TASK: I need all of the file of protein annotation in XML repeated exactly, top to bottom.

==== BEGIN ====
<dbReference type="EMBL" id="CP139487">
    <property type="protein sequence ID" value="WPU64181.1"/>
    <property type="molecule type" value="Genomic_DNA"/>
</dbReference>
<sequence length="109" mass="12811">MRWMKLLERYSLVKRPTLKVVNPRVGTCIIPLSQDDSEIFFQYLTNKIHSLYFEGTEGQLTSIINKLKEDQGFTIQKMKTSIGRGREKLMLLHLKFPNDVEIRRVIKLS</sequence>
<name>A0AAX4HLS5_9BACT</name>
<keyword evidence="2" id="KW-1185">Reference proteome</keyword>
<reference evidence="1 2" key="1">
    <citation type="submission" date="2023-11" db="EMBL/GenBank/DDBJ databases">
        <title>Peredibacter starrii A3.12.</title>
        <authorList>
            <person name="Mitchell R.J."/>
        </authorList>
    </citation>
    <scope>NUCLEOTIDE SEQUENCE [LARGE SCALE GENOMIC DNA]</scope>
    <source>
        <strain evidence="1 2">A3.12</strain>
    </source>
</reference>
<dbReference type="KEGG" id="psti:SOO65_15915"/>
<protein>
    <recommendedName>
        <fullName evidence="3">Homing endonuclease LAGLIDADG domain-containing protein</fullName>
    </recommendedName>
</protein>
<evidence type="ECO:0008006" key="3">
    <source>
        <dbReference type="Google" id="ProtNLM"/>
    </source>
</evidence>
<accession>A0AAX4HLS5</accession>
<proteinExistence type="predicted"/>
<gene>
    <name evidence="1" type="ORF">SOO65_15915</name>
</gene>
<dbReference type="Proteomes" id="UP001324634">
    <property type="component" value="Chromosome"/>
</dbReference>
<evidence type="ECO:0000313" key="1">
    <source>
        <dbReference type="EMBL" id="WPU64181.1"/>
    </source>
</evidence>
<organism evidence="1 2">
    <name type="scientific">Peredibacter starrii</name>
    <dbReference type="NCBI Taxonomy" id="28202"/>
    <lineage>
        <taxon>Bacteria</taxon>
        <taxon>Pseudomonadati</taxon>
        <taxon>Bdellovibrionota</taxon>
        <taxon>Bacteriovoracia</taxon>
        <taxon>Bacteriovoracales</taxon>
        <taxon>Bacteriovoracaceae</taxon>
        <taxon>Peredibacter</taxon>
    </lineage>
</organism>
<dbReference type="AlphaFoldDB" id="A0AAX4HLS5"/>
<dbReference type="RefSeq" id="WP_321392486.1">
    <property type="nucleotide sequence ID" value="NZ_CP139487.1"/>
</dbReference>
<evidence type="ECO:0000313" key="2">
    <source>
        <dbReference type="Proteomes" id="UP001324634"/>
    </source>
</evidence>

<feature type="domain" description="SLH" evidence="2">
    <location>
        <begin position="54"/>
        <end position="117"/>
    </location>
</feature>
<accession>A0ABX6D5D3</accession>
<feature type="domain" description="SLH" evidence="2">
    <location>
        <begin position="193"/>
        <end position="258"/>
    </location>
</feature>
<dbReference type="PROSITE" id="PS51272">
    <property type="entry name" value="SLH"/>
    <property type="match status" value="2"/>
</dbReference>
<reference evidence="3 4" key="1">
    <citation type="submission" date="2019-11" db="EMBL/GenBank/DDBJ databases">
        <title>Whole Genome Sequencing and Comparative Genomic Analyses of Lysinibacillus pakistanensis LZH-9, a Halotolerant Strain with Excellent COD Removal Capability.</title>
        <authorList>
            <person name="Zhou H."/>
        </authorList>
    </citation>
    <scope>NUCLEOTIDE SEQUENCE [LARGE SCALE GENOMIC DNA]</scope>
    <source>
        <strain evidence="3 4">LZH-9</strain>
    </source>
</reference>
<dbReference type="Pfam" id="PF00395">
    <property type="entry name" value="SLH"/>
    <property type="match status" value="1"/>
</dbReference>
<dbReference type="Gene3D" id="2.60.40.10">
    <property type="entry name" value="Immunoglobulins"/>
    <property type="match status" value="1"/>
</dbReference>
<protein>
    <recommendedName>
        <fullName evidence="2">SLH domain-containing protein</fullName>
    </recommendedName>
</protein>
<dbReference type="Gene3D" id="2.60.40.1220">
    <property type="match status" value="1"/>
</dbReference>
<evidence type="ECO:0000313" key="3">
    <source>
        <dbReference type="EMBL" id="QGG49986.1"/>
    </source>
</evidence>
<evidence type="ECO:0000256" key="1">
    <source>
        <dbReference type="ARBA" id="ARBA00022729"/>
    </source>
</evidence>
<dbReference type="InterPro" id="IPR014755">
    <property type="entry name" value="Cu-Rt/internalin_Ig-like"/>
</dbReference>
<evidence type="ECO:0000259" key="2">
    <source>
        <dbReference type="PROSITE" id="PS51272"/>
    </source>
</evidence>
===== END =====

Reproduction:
<dbReference type="EMBL" id="CP139487">
    <property type="protein sequence ID" value="WPU64181.1"/>
    <property type="molecule type" value="Genomic_DNA"/>
</dbReference>
<sequence length="109" mass="12811">MRWMKLLERYSLVKRPTLKVVNPRVGTCIIPLSQDDSEIFFQYLTNKIHSLYFEGTEGQLTSIINKLKEDQGFTIQKMKTSIGRGREKLMLLHLKFPNDVEIRRVIKLS</sequence>
<name>A0AAX4HLS5_9BACT</name>
<keyword evidence="2" id="KW-1185">Reference proteome</keyword>
<reference evidence="1 2" key="1">
    <citation type="submission" date="2023-11" db="EMBL/GenBank/DDBJ databases">
        <title>Peredibacter starrii A3.12.</title>
        <authorList>
            <person name="Mitchell R.J."/>
        </authorList>
    </citation>
    <scope>NUCLEOTIDE SEQUENCE [LARGE SCALE GENOMIC DNA]</scope>
    <source>
        <strain evidence="1 2">A3.12</strain>
    </source>
</reference>
<dbReference type="KEGG" id="psti:SOO65_15915"/>
<protein>
    <recommendedName>
        <fullName evidence="3">Homing endonuclease LAGLIDADG domain-containing protein</fullName>
    </recommendedName>
</protein>
<evidence type="ECO:0008006" key="3">
    <source>
        <dbReference type="Google" id="ProtNLM"/>
    </source>
</evidence>
<accession>A0AAX4HLS5</accession>
<proteinExistence type="predicted"/>
<gene>
    <name evidence="1" type="ORF">SOO65_15915</name>
</gene>
<dbReference type="Proteomes" id="UP001324634">
    <property type="component" value="Chromosome"/>
</dbReference>
<evidence type="ECO:0000313" key="1">
    <source>
        <dbReference type="EMBL" id="WPU64181.1"/>
    </source>
</evidence>
<organism evidence="1 2">
    <name type="scientific">Peredibacter starrii</name>
    <dbReference type="NCBI Taxonomy" id="28202"/>
    <lineage>
        <taxon>Bacteria</taxon>
        <taxon>Pseudomonadati</taxon>
        <taxon>Bdellovibrionota</taxon>
        <taxon>Bacteriovoracia</taxon>
        <taxon>Bacteriovoracales</taxon>
        <taxon>Bacteriovoracaceae</taxon>
        <taxon>Peredibacter</taxon>
    </lineage>
</organism>
<dbReference type="AlphaFoldDB" id="A0AAX4HLS5"/>
<dbReference type="RefSeq" id="WP_321392486.1">
    <property type="nucleotide sequence ID" value="NZ_CP139487.1"/>
</dbReference>
<evidence type="ECO:0000313" key="2">
    <source>
        <dbReference type="Proteomes" id="UP001324634"/>
    </source>
</evidence>

<feature type="domain" description="SLH" evidence="2">
    <location>
        <begin position="54"/>
        <end position="117"/>
    </location>
</feature>
<accession>A0ABX6D5D3</accession>
<feature type="domain" description="SLH" evidence="2">
    <location>
        <begin position="193"/>
        <end position="258"/>
    </location>
</feature>
<dbReference type="PROSITE" id="PS51272">
    <property type="entry name" value="SLH"/>
    <property type="match status" value="2"/>
</dbReference>
<reference evidence="3 4" key="1">
    <citation type="submission" date="2019-11" db="EMBL/GenBank/DDBJ databases">
        <title>Whole Genome Sequencing and Comparative Genomic Analyses of Lysinibacillus pakistanensis LZH-9, a Halotolerant Strain with Excellent COD Removal Capability.</title>
        <authorList>
            <person name="Zhou H."/>
        </authorList>
    </citation>
    <scope>NUCLEOTIDE SEQUENCE [LARGE SCALE GENOMIC DNA]</scope>
    <source>
        <strain evidence="3 4">LZH-9</strain>
    </source>
</reference>
<dbReference type="Pfam" id="PF00395">
    <property type="entry name" value="SLH"/>
    <property type="match status" value="1"/>
</dbReference>
<dbReference type="Gene3D" id="2.60.40.10">
    <property type="entry name" value="Immunoglobulins"/>
    <property type="match status" value="1"/>
</dbReference>
<protein>
    <recommendedName>
        <fullName evidence="2">SLH domain-containing protein</fullName>
    </recommendedName>
</protein>
<dbReference type="Gene3D" id="2.60.40.1220">
    <property type="match status" value="1"/>
</dbReference>
<evidence type="ECO:0000313" key="3">
    <source>
        <dbReference type="EMBL" id="QGG49986.1"/>
    </source>
</evidence>
<evidence type="ECO:0000256" key="1">
    <source>
        <dbReference type="ARBA" id="ARBA00022729"/>
    </source>
</evidence>
<dbReference type="InterPro" id="IPR014755">
    <property type="entry name" value="Cu-Rt/internalin_Ig-like"/>
</dbReference>
<evidence type="ECO:0000259" key="2">
    <source>
        <dbReference type="PROSITE" id="PS51272"/>
    </source>
</evidence>